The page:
The report, titled ‘Renewable Power Pathways: Modelling the Integration of Wind and Solar in India by 2030’, was launched along with the report titled ‘Bending the Curve: 2025 Forecasts for Electricity Demand by Sector and State in the Light of the COVID Epidemic’ by RK Singh
July 22, 2020. By News Bureau
India can integrate more than 30% of wind and solar in its power system, while still maintaining security of supply and without raising the total economic costs of its electricity system, according to a new report by The Energy and Resources Institute (TERI). The report also identifies a number of strategies to achieve this.
The report, titled ‘Renewable Power Pathways: Modelling the Integration of Wind and Solar in India by 2030’, was launched along with the report titled ‘Bending the Curve: 2025 Forecasts for Electricity Demand by Sector and State in the Light of the COVID Epidemic’ by RK Singh, Honourable Minister of State (IC) of Power and Renewable Energy, and Minister of State, Skill Development and Entrepreneurship, Government of India.
The minister said India is transforming its energy sector and is happy to engage with the challenge. He added, “We are aiming to make our thermal capacity flexible, almost 55% in the first stage and gradually extend it to the entire capacity. All our demand growth will be met by renewable energy. We are balancing the grid through hydropower. We are looking at growing capacity from floating solar. There have been innovative bids for meeting peak demand, for round the clock electricity, and for storage, all of which will bring prices down.”
The report launch, which was followed by a technical discussion, was part of the ‘Virtual Sustainable Action Dialogue on Energy Transition’, a pre-event of the World Sustainable Development Summit, TERI’s annual flagship event that is to be held in February 2021.
The report identifies a number of strategies that are required to accommodate the growth of variable renewables and allow for the achievement of India’s mid-term renewables targets. Its key findings are:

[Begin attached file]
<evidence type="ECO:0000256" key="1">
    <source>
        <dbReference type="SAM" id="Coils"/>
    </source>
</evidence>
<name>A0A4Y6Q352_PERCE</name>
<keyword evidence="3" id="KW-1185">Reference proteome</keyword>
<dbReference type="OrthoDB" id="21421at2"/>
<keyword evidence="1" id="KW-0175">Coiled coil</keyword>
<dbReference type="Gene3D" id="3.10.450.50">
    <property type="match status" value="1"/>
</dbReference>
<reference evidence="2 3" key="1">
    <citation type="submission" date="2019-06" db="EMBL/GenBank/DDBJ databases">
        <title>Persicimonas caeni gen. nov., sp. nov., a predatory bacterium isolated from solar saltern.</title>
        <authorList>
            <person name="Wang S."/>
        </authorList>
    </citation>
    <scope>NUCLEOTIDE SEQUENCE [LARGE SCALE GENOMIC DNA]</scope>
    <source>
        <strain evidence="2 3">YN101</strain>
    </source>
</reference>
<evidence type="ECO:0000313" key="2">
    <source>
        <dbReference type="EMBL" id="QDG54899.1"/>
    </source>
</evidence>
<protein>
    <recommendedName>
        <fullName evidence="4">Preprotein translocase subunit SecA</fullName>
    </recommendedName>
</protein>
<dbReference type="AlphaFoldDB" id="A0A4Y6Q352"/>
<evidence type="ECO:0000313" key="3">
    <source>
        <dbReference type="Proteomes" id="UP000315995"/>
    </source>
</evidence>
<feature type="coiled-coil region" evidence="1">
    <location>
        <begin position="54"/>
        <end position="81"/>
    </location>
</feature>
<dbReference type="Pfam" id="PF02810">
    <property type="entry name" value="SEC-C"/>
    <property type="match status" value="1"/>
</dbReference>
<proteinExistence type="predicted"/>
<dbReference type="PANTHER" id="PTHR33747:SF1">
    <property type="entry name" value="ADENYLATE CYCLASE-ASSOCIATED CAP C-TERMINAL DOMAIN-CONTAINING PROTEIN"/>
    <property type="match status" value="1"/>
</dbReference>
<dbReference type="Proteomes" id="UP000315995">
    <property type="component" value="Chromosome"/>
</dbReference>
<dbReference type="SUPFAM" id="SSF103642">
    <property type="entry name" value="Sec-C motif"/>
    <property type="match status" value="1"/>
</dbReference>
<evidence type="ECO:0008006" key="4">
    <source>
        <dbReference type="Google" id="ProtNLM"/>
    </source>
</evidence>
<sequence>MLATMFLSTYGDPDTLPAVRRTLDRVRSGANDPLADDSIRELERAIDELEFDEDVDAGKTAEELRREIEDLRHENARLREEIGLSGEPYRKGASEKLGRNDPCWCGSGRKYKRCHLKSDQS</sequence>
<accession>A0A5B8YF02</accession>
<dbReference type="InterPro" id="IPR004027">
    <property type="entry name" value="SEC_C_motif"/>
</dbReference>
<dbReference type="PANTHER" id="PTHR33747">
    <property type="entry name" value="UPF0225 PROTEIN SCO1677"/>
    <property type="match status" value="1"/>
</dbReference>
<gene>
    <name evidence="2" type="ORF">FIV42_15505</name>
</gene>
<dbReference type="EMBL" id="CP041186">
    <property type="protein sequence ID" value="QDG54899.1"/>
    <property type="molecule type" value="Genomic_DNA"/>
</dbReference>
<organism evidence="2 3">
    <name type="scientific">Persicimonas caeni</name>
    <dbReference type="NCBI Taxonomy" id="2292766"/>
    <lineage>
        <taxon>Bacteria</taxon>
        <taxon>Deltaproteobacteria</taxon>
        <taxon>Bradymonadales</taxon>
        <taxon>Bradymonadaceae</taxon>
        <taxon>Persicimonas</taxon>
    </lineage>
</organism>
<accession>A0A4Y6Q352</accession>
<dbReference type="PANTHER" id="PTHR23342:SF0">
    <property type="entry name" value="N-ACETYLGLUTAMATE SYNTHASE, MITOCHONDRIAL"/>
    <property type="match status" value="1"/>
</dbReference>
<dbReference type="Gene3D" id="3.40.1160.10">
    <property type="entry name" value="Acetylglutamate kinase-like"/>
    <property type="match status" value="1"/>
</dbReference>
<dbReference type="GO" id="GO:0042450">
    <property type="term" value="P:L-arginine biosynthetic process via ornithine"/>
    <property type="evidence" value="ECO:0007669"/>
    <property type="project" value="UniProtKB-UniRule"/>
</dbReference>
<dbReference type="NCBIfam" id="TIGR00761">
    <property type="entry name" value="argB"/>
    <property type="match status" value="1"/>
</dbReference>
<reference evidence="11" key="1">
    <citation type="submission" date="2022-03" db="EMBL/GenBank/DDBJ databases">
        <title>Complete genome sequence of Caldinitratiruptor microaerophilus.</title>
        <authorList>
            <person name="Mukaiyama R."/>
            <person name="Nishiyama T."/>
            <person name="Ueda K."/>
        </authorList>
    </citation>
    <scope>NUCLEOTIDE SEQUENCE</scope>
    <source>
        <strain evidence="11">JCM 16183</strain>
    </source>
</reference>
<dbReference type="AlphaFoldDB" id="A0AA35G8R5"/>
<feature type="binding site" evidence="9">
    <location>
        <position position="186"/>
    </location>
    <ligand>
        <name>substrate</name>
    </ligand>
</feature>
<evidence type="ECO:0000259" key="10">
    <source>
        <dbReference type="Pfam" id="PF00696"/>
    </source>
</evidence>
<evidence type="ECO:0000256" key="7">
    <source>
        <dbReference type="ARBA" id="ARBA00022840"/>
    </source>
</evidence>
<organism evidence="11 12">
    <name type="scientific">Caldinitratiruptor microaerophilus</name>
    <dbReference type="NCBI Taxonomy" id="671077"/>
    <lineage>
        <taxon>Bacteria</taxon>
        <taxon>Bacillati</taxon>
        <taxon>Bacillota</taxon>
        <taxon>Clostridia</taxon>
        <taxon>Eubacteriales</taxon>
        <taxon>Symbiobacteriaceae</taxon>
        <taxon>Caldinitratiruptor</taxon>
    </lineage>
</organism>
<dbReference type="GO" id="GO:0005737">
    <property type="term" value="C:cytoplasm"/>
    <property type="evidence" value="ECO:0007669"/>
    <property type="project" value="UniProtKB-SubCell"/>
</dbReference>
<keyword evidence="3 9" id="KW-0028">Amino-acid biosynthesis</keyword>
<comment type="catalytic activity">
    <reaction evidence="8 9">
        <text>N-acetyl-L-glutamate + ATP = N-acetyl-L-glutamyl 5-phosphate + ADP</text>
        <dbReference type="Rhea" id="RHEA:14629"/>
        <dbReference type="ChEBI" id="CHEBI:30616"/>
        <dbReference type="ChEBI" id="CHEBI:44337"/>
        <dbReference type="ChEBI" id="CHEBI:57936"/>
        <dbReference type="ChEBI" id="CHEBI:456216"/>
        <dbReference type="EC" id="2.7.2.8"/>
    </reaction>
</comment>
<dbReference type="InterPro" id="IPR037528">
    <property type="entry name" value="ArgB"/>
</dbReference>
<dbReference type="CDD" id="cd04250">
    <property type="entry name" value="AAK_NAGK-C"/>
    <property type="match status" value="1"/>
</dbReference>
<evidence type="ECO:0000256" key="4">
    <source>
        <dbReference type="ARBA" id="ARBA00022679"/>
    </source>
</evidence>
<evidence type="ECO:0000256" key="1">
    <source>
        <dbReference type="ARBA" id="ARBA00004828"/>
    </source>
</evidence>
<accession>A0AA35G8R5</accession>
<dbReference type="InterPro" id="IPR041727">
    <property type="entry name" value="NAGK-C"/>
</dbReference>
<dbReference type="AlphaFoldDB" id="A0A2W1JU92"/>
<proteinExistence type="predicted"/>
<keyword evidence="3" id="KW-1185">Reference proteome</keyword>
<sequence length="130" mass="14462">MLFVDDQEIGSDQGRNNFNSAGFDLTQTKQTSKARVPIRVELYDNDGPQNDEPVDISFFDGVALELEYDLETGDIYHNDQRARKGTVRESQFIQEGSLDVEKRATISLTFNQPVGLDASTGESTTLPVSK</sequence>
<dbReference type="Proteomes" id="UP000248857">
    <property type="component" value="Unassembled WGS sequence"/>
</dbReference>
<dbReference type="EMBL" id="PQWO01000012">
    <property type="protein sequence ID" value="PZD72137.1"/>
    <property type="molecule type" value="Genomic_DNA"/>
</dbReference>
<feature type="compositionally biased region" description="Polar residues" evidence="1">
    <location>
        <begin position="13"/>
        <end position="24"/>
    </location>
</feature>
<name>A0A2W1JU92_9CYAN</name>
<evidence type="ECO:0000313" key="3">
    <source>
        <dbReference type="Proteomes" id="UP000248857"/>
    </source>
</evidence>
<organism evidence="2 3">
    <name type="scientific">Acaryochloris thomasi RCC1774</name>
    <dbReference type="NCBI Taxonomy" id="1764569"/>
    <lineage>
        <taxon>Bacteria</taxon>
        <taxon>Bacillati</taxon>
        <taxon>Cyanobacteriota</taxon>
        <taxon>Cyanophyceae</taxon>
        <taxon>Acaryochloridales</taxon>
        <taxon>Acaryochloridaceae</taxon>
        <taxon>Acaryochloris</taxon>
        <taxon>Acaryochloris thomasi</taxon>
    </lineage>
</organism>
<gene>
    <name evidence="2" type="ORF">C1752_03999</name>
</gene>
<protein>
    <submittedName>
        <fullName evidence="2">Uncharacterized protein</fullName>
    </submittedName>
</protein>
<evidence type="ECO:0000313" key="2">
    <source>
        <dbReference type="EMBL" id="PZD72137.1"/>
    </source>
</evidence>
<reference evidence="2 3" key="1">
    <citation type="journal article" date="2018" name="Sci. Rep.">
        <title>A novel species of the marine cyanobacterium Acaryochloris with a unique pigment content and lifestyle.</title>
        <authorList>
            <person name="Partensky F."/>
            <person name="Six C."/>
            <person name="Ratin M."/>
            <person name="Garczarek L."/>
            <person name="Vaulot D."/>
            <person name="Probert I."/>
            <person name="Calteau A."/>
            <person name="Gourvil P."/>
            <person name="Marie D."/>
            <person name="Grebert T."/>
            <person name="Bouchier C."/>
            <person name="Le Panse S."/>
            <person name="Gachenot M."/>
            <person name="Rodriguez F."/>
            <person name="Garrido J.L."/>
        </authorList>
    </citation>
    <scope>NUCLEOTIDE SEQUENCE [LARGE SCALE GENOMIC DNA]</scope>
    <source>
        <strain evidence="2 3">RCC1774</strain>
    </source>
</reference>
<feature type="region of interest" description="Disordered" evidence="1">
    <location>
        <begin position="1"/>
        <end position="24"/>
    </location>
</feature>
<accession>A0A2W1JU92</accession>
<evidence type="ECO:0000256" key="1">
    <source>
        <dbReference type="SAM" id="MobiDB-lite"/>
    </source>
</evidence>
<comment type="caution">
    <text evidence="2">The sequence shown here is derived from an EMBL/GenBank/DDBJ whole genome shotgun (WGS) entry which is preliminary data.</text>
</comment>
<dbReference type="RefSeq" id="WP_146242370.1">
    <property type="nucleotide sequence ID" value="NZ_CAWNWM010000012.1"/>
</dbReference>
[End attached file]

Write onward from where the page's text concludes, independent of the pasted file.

The two reports have been prepared by Energy Transitions Commission (ETC) India, which is a research platform based at the TERI headquarters in New Delhi. It is the Indian chapter of the global ETC, which is co-chaired by Lord Adair Turner and Dr. Ajay Mathur, Director General, TERI.
The platform aims to foster the adoption of low-carbon pathways in India through intense and informed discussions between ETC members in India, key policy makers and others concerned with technology options.
“We are now at a time with renewable energy where the fundamental principle should be that all growth in electricity demand can be met by zero carbon sources. We then have to work our way through getting out of the existing coal capacity. This will be a huge contribution to delink from the problem of climate change,” said Lord Turner.
“To integrate larger share of variable renewable energy in the power mix, a portfolio approach to power system flexibility is required. Enhancing the flexibility of the power system is now the most important bottleneck to achieving India's renewable energy ambitions. This report shows the way forward,” added Dr. Mathur.
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